Having been born in 1995, I've always felt like I missed out on the trends that shaped the '90s, when slinky slip dresses, minimal silhouettes, and sexy-yet-sophisticated styling reigned supreme thanks to designers like Calvin Klein, Helmut Lang, Jil Sander, Miuccia Prada, and more. Classic was the name of the game, as well as a stark contrast to the decade that followed—the decade in which I grew up and eventually discovered fashion in.
Naturally, having never gotten the chance to truly experience '90s fashion, I've become a smidge obsessed with trying to re-create looks from the era, whether that finds me wearing linen trousers and a waistcoat à la Hermès from S/S 99 or a low-rise, knee-length skirt and tall boots inspired by Philosophy's S/S 00 show. Luckily, there's no shortage of outfit possibilities when you have an entire decade and thousands of covetable pieces to work with.
Ahead, see how I go about bringing runway looks from the best decade in fashion—we're all entitled to our opinions—into 2022.
I swear, my Pinterest board for spring 2022 includes every single look from this S/S 99 Hermès collection, which, in a nutshell, is the coastal grandmother trend before Diane Keaton ever caught Jack Nicholson rummaging through her gorgeous Hamptons kitchen in Something's Gotta Give. From white linen trousers and crisp button-down shirts to cashmere maxi skirts and waistcoat suits, the late '90s lineup could just as easily showcase on a runway in 2022. But because it's from the '90s, it's just, well, better.
To bring my Pins to life, I started with a tan waistcoat from every fashion girl's go-to for chic tailoring: The Frankie Shop. Underneath it, I added a white muscle tee and then paired the duo with COS linen trousers that I've already told practically everyone I know about. To top off the minimalist re-creation, I threw on a '90s-esque pair of Le Specs (recently worn by Hailey Bieber) and Fendi Match sneakers, which simply jelled too well with the color scheme to skip.
Photo:Firstview/Calvin Klein; @elizagracehuber
If you love pastels anywhere near as much as I do, then you simply must scroll through Calvin Klein's S/S 96 collection, which in addition to including baby-soft shades of blue, yellow, and pink, also features the prettiest maxi slip dresses I've ever laid eyes on. Modeled on the likes of Kate Moss, Christy Turlington, and Linda Evangelista, the spring collection is surprisingly perfect for the fall season ahead, with pastels and maxi lengths making an unexpected rise to the top of our autumnal wishlists.
After staring at the slip dresses in Calvin Klein's S/S 96 collection for hours, I couldn't help but purchase one for my own wardrobe. It didn't take long for me to discover this tank-style option from L'Agence, which is one of my longtime go-tos for anything silky. For me, personally, slip dresses are the easiest of all the different dress styles that are trendy right now, especially when they're extra long like this one. Paired with nothing but sandals and some simple jewelry, the silhouette speaks for itself—no effort necessary.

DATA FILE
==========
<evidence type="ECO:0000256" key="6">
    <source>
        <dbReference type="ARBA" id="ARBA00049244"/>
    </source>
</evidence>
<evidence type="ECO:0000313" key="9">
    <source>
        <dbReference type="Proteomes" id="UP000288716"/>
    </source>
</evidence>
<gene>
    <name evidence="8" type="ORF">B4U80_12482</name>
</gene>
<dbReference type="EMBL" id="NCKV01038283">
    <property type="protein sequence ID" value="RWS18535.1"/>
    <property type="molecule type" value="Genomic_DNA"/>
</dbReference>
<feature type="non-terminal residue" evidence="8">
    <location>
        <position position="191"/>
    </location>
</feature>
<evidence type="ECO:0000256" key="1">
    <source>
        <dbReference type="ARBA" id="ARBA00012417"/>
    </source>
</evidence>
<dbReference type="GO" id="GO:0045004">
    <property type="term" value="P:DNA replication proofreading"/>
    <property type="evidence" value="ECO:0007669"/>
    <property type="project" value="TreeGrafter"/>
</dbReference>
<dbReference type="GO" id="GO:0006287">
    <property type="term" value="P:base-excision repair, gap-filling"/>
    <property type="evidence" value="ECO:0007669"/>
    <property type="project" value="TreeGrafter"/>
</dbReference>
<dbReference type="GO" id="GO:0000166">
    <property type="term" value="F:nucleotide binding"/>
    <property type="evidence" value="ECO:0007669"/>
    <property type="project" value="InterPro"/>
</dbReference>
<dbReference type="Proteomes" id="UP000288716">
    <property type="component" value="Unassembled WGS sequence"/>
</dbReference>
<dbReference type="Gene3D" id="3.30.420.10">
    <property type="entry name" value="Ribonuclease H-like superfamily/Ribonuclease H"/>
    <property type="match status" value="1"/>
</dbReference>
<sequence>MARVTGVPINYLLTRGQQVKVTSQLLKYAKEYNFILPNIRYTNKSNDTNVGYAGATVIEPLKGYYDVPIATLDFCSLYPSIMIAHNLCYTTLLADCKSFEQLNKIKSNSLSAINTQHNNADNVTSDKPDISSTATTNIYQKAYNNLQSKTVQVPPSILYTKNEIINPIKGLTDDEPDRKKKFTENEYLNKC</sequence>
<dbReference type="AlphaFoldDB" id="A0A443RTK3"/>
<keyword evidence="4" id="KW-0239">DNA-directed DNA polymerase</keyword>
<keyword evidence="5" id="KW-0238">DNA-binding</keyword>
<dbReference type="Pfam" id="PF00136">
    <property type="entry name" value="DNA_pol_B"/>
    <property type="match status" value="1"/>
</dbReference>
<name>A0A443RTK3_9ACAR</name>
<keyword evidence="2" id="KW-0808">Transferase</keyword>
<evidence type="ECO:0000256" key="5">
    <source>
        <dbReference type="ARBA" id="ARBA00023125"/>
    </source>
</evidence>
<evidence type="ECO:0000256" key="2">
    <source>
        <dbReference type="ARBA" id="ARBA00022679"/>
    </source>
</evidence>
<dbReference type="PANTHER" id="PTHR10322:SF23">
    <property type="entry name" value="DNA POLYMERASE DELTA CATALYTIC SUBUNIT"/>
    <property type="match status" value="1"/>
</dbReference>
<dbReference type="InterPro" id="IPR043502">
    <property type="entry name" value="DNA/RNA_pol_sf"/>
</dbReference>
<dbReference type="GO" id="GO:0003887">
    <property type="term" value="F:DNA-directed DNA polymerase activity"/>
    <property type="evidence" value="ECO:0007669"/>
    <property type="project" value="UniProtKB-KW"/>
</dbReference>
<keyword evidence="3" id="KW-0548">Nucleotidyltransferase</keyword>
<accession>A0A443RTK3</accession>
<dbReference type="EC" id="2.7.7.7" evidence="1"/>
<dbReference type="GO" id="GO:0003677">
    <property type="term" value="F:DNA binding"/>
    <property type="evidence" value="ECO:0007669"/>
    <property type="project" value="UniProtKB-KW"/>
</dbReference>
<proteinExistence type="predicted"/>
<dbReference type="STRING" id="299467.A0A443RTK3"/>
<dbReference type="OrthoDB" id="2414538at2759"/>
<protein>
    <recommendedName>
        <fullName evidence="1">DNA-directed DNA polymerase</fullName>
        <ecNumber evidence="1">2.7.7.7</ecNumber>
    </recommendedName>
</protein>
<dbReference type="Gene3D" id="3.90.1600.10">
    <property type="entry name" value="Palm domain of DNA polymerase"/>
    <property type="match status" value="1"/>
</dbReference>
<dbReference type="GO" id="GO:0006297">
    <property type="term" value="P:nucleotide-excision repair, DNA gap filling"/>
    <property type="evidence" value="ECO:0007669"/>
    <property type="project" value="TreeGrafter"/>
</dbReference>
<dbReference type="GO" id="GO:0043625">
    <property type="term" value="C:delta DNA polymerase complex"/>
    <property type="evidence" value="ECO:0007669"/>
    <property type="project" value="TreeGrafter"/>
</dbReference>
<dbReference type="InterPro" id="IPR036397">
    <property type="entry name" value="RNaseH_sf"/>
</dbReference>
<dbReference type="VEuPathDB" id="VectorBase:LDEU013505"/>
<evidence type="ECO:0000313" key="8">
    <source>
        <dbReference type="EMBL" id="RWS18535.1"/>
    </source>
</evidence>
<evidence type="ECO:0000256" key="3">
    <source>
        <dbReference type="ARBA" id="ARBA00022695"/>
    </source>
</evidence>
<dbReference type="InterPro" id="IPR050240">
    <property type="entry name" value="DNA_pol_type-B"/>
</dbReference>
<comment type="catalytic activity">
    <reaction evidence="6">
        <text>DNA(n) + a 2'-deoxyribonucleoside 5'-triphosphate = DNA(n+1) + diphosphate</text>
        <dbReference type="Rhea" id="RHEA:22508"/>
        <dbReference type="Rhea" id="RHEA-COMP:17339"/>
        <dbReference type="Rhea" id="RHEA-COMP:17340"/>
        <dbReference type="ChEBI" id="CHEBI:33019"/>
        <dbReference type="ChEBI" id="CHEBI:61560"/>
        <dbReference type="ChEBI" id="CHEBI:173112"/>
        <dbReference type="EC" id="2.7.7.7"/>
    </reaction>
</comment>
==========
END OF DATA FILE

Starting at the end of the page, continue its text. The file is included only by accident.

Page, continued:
Though Philosophy's S/S 00 collection wasn't shoppable until the new millennium, it made its debut at the tail end of 1999, allowing it to slip itself into my '90s aesthetic by the skin of its teeth. Designed by then creative director and founder Alberta Ferretti (today, the brand is helmed by Lorenzo Serafini), the collection was the perfect mix of youthful femininity and utilitarianism, with frilly knee-length skirts, gingham corset tops, and cotton hot pants paired with hefty rain boots (not unlike the ones from Serafini's S/S 21 show) showing up throughout the 83-look collection.
Though my love for rain boots is strong, I decided to re-create my version of Ferretti's S/S 00 collection for Philosophy sans the practical shoe style, opting instead to go with my favorite patent-leather knee-high boots from & Other Stories. In the process of putting my own spin on the late-'90s collection, I replaced the brand's mismatching top-and-skirt duo for Danielle Guizio's white Paloma set, which, after being worn by Bella Hadid, went viral and sold out earlier this summer. Similar in shape, the hyper-delicate set features a lace-and-ruffle corset-like top and a matching low-rise slip skirt that ends just above the knee. And don't fret—it's officially been restocked (for now).
Photo:Firstview/Ann Demeulemeester; @elizagracehuber
According to Vogue, Ann Demeulemeester's S/S 98 collection, titled Corps Humain (Human Body) was one of the designer's all-time favorites. The collection, which was dually inspired by Dadaism and a poem by Allen Ginsberg called Footnote to Howl, is most known for featuring tank tops with the word "Holy" written across the front that Demeulemeester handed out to all 2000 guests. Perhaps my favorite look, though, was the one featured above—a floor-length, bodycon dress that despite being fairly simple, has stuck with me ever since I first saw it in a Pinterest board years ago.
I couldn't quite find a dress worthy of re-creating that one coveted Demeulemeester original, however, I saw this two-piece set by Paris Georgia, and immediately noticed the similarities. I would normally never gravitate towards yellow just because of my skin tone, but the shape and drapiness of this bodysuit and skirt together made me overlook the shade (which I surprisingly ended up loving). The bodysuit is completely backless, making the look even more appropriate for a re-creation of Demeulemeester's iconic Human Body collection.